One of the biggest trends in hardwood flooring for 2017 is a shift towards darker colours.  Even though dark hardwoods are typically more expensive, reveal dirt quite readily and are more challenging to maintain, the lure of the exotic woods that typically comprise darker floorboards is proving hard to resist.  In this post, we’ll go over some of the best types of wood to use for dark hardwood flooring.


Ebony is probably the most well known dark hardwood.  However, it can be a very expensive choice due to its scarcity.  In many cases what passes as ebony flooring is actually just an ebony stained oak.  Ebony is extremely difficult to work because it’s hard to cut, sand and refinish.  The wood is so dense that it actually sinks in water.  Although there are many different types of ebony, it’s only commercially available from a handful of sources which adds to its exclusivity.  It’s hard to replicate the deep colour of ebony with any other type of wood, but if you plan to use ebony as a floorboard, understand that you will end up paying handsomely for the luxury.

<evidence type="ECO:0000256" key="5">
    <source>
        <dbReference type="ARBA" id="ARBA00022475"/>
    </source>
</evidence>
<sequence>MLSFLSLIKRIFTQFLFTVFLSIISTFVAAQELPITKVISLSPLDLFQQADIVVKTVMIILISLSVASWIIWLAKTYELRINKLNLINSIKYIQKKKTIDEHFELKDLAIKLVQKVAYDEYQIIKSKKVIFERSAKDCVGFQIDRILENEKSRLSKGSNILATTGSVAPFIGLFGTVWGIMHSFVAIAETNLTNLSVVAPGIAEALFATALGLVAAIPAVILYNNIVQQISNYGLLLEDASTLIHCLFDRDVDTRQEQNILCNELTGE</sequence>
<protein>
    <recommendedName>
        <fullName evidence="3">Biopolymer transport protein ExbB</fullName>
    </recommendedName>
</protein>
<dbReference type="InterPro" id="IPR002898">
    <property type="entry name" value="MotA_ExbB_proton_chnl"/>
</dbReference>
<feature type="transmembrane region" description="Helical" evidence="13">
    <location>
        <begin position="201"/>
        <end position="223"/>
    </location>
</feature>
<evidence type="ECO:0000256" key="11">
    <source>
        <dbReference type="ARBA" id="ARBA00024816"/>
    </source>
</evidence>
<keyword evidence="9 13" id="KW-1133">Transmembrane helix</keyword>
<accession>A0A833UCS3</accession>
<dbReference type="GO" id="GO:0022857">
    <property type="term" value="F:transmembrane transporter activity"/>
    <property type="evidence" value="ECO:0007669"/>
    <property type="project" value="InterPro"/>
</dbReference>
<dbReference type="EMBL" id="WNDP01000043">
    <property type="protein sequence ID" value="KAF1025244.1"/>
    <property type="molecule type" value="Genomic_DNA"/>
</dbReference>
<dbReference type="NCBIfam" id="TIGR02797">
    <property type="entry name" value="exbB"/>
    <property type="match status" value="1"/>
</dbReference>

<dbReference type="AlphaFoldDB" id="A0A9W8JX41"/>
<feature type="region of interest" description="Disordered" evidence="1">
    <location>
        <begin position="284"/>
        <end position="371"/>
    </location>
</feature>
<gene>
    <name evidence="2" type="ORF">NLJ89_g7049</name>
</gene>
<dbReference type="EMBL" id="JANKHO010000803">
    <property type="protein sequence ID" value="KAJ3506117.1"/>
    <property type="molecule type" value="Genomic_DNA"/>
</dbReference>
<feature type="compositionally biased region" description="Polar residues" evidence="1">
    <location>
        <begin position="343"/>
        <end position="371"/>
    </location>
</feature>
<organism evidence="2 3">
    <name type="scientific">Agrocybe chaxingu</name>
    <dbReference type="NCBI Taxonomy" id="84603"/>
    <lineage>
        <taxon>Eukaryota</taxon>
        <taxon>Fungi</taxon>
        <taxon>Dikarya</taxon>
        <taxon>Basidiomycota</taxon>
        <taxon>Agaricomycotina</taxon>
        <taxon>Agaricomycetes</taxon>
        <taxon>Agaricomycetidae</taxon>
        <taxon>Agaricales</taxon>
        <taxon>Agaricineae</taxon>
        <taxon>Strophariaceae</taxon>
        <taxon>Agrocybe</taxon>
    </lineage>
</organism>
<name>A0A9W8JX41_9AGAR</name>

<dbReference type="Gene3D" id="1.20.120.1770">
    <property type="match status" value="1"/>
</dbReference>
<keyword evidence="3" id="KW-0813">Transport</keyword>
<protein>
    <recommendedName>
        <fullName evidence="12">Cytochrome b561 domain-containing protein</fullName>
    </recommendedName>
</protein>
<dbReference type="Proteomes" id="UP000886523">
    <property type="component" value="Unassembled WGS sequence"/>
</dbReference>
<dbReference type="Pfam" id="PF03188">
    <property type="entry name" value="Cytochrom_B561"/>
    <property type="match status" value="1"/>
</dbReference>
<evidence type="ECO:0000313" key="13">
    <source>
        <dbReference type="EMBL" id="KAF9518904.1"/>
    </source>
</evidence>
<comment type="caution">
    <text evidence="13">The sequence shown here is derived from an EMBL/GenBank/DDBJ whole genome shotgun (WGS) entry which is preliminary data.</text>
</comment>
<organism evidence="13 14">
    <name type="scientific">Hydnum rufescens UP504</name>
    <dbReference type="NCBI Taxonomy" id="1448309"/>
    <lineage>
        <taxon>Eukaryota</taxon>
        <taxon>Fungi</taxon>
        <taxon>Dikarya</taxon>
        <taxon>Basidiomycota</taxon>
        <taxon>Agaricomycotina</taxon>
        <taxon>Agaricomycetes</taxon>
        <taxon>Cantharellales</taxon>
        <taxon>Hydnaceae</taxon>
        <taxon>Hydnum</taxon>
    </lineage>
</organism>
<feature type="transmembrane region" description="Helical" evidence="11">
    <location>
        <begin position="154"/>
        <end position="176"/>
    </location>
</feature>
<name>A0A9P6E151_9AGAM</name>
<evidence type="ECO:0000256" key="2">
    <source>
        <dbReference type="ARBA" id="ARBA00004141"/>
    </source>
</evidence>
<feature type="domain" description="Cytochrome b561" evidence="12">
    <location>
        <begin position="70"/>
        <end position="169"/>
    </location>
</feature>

Black Palm

Although not actually a hardwood, black palm is a hard, durable and dark coloured flooring option.  Black palm is much cheaper than ebony, but the fact that only the outer layers of the tree can be used for planks means that it is far from the cheapest wood available.  The grain of black palm is composed of dark brown to almost black fibres interspersed through a lighter shaded body.  Black palm is a very hard and durable wood that is somewhat difficult to machine because of its brittleness.  The fact that black palm is not a threatened species makes it popular choice.


Ipe, or Brazilian walnut, is a hardwood from Brazil that also sinks in water because of its density.  It’s one of the hardest woods to be used for flooring.  Because of its hardness it’s been known to bend nails and typically needs to be pre-drilled to allow pieces to be attached.  Ipe is not as dark as ebony or black palm with a colour closer to reddish, dark brown.  Ipe is scratch resistant and contains high concentrations of tannic acids which ward off bug and fungus attacks.  The fact that ipe was used to build the boardwalk at Coney Island and lasted 25 years before it needed to be replaced is a testament to its durability.